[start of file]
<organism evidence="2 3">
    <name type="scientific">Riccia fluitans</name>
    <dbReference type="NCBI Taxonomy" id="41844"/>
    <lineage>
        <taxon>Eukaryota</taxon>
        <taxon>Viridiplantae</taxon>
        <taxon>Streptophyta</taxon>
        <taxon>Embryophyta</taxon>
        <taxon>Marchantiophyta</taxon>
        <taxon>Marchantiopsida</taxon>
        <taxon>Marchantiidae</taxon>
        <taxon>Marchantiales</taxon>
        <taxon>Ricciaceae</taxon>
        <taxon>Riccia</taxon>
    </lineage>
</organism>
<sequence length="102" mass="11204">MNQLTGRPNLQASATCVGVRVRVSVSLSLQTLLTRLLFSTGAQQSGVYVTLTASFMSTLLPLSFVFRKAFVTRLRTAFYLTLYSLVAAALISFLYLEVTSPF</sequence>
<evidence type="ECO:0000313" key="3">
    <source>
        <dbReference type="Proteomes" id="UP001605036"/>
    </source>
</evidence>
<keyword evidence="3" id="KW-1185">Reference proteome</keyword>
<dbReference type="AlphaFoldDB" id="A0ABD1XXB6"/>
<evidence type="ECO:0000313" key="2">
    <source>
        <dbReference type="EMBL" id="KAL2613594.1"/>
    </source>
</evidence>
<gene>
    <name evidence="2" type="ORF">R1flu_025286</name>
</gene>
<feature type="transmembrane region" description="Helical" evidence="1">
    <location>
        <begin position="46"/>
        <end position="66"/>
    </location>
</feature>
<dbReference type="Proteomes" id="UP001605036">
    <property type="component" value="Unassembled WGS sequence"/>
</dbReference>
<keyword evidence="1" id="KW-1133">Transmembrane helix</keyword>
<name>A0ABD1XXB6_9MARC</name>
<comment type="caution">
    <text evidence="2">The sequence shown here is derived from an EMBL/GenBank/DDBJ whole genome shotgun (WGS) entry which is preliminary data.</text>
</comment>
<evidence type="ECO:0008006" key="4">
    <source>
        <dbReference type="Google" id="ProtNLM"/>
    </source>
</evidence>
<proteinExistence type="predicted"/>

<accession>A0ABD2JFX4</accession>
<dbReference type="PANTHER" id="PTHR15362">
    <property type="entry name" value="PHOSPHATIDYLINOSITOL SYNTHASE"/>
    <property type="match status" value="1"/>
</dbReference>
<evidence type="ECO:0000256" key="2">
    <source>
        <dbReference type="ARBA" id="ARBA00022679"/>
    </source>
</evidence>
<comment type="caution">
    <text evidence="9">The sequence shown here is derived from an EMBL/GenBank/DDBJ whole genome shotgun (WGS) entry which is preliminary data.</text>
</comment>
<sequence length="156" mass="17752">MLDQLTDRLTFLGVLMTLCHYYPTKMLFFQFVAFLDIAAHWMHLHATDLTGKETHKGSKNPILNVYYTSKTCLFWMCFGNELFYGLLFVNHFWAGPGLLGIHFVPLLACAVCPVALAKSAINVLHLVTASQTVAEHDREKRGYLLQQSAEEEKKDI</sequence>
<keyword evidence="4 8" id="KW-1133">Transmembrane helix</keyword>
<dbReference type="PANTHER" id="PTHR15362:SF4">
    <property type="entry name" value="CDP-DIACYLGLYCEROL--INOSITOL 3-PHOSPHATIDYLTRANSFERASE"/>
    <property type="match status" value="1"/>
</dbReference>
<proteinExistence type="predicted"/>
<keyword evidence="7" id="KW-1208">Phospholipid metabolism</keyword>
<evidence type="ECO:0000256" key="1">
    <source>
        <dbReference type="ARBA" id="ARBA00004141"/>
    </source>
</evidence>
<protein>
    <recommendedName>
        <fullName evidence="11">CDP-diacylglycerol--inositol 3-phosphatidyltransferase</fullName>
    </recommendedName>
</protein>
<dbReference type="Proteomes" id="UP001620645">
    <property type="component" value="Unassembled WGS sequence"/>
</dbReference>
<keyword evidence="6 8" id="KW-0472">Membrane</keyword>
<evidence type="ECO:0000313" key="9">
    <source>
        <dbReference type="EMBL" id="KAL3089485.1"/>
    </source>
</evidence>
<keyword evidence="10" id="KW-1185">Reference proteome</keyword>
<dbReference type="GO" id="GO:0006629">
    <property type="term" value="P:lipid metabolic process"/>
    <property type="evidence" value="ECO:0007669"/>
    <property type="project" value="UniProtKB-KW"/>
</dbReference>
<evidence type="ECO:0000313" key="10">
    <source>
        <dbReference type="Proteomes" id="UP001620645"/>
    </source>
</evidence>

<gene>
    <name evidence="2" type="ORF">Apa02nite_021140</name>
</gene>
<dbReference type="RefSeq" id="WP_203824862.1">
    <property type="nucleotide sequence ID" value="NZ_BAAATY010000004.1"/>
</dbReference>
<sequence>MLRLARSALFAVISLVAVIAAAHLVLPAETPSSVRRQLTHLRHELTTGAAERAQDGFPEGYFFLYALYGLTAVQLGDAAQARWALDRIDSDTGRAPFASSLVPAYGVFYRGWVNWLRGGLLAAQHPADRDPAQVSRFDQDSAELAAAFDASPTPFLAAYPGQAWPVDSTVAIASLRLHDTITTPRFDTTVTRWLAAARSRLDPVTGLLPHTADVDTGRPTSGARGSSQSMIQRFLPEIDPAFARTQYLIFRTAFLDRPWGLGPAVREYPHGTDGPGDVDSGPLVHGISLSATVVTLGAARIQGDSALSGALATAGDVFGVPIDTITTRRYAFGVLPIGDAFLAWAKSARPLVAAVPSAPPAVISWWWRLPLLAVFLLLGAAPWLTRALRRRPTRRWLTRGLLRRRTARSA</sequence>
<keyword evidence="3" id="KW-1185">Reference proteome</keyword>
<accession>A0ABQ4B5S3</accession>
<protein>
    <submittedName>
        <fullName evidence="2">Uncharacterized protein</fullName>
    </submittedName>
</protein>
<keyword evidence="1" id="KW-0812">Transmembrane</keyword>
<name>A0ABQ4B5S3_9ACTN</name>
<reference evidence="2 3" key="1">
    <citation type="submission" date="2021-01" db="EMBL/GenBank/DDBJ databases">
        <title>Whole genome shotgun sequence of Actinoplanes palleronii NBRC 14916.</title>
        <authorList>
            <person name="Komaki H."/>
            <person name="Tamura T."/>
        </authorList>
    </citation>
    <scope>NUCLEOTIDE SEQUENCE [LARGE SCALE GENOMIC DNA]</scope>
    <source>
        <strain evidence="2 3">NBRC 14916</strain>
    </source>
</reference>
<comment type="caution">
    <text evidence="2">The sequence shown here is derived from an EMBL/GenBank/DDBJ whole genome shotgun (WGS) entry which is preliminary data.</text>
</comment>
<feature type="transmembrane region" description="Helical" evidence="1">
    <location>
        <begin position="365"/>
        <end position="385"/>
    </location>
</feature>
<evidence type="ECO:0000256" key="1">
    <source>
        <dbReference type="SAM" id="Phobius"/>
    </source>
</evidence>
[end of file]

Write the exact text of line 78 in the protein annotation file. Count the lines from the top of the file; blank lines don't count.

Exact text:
</evidence>